I must admit, when I first learnt this pose, I wanted to master it for the outcome and for how the final pose looked (alright fine, for a photo to post on Instagram too). The pose never came to me as I rushed to get it right. It was only when I steered my intentions to be on more of a process-based approach, did I manage to get the alignment right and and it was really surprising to experience such a strange but addictive calmness in both my physical body and mind.
Salamba Sirsasana, means supported headstand, is one of the basic forms of inversions that a yogi can attempt. To me, inversions are an expression of the absence of fear. I’m sure I speak on behalf of most people when I say that inversion poses can be extremely intimidating. Being upside down feels very foreign, especially for the first few times, and if not executed properly, it can lead to accidents and severe dizziness. Of course, it is important to have the bodily strength in order to achieve this pose but overcoming of the fear of being upside down is as pertinent.
“Yoga is the practice of quieting the mind” – Patanjali (Yoga Sutra 1.2)
Headstand brings about a lot of benefits and I will touch on the few that resonates most with me. While performing this asana tones your abdominal muscles and strengthens your arms, legs and spine, the biggest benefit that I receive is not physical in nature, but instead, has to do more with the mind. When performing this pose, it produces a calming, therapeutic effect on the brain that relieves stress and even mild depression. It is said that one can only truly enjoy the benefits of this pose after staying in it steadily for at least 3 minutes. Struggling to get into and stay in the pose will be challenging at first, but with a lot of effort and practice (as with everything else), it will become effortless in the end. Eventually, as you learn to breath steadily in this pose, waves of tranquil will gently engulf and suddenly, your mind goes quiet. When I feel stressed or too anxious, this is definitely my go-to pose and I admit I have done this asana secretly in carparks, meeting rooms, study rooms (anywhere you can think of really!) just to get it out of my system.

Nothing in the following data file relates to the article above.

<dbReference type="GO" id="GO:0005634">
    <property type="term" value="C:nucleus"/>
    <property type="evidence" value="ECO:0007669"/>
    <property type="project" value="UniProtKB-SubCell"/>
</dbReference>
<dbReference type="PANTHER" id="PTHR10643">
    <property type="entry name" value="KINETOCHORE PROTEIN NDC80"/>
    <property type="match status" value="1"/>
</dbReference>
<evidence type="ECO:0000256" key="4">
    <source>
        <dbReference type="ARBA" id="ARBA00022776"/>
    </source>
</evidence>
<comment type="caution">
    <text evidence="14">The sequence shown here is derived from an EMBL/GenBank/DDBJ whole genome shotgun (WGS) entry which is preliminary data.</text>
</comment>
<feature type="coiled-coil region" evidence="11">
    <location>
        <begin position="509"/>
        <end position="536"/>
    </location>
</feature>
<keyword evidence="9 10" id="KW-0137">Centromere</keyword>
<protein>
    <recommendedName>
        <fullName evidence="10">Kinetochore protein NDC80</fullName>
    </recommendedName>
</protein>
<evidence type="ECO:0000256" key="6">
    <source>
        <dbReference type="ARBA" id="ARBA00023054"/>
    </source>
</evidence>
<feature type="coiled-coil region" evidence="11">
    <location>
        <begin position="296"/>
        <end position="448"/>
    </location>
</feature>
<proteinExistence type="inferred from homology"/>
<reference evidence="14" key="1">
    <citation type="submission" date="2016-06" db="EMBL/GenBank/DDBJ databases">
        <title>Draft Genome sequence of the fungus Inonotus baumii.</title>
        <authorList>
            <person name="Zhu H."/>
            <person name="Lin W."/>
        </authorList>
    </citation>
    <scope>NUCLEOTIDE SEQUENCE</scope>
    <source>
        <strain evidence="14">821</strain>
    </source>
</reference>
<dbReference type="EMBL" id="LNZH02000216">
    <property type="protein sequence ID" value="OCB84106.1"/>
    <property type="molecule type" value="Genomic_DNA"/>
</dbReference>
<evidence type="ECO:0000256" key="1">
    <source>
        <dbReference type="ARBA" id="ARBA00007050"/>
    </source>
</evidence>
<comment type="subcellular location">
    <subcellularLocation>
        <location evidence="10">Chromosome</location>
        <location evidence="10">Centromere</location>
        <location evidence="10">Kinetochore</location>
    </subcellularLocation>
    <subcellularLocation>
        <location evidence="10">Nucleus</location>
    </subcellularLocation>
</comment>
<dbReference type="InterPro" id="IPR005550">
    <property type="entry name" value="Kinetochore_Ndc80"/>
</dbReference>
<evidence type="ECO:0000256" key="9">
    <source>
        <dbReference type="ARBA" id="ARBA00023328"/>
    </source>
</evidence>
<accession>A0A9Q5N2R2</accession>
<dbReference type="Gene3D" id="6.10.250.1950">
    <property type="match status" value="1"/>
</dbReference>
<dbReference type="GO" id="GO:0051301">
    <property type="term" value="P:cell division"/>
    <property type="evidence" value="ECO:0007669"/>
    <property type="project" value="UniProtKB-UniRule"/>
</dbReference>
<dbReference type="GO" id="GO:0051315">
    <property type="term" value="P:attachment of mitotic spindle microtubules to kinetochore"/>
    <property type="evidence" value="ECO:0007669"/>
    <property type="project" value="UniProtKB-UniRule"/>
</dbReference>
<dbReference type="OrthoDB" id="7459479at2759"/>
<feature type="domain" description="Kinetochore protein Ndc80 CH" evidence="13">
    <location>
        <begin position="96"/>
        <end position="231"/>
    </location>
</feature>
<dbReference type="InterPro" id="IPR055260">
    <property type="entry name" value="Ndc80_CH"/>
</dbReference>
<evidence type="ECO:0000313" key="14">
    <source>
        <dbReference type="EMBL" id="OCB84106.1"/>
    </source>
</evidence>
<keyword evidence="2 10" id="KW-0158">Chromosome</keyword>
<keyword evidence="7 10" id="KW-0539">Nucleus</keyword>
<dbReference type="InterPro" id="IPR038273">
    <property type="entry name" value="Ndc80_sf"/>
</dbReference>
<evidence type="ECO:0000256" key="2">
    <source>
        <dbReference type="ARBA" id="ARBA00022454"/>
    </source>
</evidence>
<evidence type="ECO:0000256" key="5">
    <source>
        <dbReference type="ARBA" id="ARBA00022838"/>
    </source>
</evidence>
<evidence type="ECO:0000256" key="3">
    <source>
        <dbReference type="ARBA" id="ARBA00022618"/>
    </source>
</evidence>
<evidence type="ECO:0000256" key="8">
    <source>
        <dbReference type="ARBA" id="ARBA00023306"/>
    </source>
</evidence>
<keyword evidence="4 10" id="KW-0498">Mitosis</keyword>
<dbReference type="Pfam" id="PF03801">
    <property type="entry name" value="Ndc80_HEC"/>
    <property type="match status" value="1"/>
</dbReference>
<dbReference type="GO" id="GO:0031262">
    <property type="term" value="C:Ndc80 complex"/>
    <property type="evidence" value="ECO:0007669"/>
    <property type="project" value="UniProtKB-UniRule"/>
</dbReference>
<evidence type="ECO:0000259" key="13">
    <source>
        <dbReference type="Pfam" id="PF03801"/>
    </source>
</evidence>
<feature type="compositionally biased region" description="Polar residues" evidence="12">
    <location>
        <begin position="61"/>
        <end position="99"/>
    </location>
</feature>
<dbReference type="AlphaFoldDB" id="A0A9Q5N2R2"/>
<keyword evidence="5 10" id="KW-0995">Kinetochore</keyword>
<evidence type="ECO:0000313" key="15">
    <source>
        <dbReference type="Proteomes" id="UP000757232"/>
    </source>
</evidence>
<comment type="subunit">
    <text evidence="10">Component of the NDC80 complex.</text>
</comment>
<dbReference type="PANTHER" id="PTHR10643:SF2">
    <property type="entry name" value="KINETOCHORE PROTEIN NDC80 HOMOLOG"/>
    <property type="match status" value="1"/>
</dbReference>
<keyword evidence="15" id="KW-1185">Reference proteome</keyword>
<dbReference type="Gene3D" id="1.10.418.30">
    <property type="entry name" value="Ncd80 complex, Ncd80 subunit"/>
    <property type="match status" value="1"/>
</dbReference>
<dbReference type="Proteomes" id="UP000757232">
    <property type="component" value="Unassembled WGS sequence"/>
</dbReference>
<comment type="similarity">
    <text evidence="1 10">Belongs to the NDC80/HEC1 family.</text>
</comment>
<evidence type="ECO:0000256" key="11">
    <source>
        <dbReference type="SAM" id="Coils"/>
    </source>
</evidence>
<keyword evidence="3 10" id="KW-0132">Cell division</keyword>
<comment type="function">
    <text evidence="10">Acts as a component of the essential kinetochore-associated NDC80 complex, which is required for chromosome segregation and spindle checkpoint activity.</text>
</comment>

I’d also like to share some personal tips that have helped me tremendously in my headstand practice:
– Keep your elbows close to your head for more stability and avoid letting them flare out to the side
– When in dolphin pose in preparation for headstand, try to walk the legs as close as possible towards the elbows, in order to stack the hips on top of the spine
– Keep most of the weight on your arms by pressing into it, rather than collapsing the weight on the crown of the head/ crushing your neck
– Don’t shrug your shoulders and depress them instead
– Engage your core, pull your navel towards your spine and tuck your tailbone such that you don’t arch your back in the pose
– Reach your toes up, like you’re stretching yourself towards the sky for more lift
– BREATHE steadily and evenly!
– Come down as lightly as possible and take a well-deserved childs pose
And with that, what are you waiting for? Get upside down and you’ll know what I mean 🙂